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Raise the grain on unbent pieces?

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Posted (edited)

I'm building a ship and most pieces are bent in hot water, so the grain is raised and then sanded smooth. I will later on stain everything with oil based paints.


I guess I should I also put the pieces I don't paint in water to raise the grain to prevent it from happening after painting when it will be hard to sand?


PS: I guess you want to know that I'm using pear wood.

Edited by silverman834
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It's the water that raises the grain. No water, no raised grain. 


Bend your wood using dry heat. A bending iron is good if you have one. If not, a small clothes iron works well. A piece of metal pipe of suitable diameter can be heated from the inside with a torch and used by bending the wood against it. Some have even found good success by using a microwave oven to heat the wood. Use the forum search engine to see various dry heat methods. Review Chuck Passaro's great video turtorials on plank bending in the resources section under the "More" drop down menu at the top of the forum page.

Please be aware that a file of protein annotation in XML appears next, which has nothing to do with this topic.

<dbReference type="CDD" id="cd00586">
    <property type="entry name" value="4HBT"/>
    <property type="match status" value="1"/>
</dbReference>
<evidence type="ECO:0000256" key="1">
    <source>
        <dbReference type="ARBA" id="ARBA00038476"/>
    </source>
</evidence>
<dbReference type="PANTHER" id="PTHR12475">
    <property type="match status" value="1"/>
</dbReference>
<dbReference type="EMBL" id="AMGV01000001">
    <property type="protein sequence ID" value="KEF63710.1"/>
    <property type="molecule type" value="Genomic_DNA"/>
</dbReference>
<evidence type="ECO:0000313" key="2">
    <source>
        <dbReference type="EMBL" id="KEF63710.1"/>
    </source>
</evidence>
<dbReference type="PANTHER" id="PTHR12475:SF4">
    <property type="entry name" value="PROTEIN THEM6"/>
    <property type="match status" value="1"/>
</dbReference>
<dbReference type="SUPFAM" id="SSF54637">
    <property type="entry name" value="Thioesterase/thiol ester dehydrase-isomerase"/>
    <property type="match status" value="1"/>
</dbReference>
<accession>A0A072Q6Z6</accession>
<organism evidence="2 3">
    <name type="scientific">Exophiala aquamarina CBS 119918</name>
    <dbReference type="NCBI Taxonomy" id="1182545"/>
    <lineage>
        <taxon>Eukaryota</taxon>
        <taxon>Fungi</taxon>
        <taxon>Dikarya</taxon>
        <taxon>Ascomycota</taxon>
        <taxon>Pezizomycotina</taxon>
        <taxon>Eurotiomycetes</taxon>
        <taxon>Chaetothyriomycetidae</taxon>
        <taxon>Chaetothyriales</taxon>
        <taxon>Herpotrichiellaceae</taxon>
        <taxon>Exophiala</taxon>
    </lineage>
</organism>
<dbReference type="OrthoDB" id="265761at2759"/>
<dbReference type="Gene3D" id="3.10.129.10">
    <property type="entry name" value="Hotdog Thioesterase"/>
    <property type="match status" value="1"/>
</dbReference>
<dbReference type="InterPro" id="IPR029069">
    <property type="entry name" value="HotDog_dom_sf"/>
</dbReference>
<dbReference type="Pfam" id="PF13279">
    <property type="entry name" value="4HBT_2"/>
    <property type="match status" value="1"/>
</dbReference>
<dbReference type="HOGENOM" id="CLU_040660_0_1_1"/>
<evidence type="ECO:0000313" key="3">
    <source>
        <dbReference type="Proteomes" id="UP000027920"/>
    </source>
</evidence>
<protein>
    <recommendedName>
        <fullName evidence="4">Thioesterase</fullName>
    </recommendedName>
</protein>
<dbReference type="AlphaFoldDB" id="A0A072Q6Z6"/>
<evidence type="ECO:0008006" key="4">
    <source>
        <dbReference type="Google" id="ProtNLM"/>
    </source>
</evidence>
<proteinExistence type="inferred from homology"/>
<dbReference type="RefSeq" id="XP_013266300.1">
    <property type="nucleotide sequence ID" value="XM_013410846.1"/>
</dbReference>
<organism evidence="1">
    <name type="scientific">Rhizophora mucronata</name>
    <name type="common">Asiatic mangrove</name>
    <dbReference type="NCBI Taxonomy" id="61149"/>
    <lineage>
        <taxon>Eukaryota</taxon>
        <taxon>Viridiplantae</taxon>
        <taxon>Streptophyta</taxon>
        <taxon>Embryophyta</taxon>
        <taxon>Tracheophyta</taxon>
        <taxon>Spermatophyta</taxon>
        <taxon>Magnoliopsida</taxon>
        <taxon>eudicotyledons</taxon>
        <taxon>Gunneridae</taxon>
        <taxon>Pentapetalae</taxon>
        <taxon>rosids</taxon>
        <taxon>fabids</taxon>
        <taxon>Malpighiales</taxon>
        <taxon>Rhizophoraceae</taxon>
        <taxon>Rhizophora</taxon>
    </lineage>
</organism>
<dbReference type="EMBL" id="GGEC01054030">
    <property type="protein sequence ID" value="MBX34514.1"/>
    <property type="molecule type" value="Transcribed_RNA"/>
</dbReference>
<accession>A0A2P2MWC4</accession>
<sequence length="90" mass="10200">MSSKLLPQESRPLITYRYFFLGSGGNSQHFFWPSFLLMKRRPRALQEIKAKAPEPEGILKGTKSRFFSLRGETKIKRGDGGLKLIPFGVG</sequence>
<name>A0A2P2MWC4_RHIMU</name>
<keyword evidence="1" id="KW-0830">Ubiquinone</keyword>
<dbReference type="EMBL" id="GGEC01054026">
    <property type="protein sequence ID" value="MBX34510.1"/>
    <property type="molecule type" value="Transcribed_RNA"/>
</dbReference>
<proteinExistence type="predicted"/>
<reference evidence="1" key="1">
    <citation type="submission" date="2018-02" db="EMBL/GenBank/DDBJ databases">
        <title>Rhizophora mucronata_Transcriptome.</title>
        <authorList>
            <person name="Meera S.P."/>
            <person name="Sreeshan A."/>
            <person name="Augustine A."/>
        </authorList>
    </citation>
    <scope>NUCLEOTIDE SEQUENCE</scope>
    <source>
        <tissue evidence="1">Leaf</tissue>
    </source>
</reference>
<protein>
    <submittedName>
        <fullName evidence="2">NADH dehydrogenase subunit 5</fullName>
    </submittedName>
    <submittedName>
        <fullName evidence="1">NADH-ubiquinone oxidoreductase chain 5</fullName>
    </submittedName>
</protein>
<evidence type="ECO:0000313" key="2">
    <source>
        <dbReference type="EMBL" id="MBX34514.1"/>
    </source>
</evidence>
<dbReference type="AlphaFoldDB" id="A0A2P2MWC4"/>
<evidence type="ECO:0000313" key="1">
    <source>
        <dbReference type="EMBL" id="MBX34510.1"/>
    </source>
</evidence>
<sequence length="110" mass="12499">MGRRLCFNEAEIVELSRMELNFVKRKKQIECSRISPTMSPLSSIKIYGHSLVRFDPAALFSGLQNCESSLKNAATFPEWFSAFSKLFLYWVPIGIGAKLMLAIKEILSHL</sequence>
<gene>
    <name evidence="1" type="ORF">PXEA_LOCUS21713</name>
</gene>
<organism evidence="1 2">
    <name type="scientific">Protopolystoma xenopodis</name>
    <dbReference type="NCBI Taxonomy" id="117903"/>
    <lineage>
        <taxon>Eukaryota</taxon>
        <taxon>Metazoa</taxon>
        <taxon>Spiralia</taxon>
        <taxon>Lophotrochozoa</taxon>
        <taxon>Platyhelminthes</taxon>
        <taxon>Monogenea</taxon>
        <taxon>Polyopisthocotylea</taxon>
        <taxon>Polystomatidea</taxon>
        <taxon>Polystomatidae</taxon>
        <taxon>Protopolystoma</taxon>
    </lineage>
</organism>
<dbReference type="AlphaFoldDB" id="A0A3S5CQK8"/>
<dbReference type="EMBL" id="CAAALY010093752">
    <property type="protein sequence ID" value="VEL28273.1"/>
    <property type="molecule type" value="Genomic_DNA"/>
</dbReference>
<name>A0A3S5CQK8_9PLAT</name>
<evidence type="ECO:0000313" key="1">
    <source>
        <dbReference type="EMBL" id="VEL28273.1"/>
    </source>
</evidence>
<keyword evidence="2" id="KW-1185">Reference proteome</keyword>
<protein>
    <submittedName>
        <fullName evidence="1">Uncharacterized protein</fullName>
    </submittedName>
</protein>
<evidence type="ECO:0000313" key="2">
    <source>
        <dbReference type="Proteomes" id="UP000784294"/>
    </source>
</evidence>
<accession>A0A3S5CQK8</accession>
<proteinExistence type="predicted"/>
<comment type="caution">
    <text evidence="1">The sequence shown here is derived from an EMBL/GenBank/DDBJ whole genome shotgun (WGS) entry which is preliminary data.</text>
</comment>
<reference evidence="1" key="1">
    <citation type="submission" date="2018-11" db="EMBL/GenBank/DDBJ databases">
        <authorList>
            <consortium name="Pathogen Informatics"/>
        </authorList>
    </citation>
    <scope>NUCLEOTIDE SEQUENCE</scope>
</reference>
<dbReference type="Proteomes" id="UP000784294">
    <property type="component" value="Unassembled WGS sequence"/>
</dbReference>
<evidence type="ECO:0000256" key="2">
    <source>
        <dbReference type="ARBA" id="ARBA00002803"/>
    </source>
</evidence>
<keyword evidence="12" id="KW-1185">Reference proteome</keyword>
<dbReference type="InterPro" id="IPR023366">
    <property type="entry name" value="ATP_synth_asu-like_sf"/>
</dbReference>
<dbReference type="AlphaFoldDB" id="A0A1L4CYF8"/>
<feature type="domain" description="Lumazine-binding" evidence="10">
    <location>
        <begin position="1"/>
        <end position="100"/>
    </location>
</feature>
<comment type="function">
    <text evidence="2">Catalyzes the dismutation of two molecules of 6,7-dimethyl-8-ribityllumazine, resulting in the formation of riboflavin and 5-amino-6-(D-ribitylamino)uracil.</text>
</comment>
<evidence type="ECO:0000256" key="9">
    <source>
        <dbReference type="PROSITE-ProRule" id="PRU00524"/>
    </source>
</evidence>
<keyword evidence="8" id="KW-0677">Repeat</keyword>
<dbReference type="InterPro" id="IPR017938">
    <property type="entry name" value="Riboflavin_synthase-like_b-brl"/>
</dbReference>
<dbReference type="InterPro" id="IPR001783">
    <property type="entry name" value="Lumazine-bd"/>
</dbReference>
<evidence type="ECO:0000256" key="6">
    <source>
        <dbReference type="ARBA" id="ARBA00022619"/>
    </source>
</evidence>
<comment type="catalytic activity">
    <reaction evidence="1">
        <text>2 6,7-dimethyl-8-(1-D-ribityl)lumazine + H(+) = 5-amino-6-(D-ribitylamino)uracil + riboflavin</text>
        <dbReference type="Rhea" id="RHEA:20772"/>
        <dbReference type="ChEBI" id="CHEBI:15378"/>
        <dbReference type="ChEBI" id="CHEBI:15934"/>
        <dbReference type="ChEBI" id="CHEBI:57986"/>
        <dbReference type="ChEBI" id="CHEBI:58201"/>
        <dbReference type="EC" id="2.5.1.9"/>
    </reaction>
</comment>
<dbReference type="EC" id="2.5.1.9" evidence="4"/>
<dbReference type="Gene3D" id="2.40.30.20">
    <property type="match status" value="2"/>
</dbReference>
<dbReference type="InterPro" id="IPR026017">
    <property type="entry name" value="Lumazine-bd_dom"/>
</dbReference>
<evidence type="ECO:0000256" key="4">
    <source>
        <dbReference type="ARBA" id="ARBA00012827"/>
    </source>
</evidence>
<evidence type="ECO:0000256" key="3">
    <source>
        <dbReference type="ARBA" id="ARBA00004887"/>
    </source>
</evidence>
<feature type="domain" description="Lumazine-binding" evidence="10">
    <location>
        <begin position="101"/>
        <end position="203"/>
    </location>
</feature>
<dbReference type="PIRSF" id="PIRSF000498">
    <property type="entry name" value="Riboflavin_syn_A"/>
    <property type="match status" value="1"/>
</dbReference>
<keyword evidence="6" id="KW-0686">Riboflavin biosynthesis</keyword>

Water based paints run the risk of raising wood grain if they are too thin because of their water content. If using water-based paints, prime the wood with thinned shellac as mentioned above. Shellac will not raise the grain. it is thinned with alcohol. Oil-based paints will not raise wood grain. This is a significant advantage of oil-based paints, although it is a simple matter to prime wood for water-based painting using shellac which dries very quickly.

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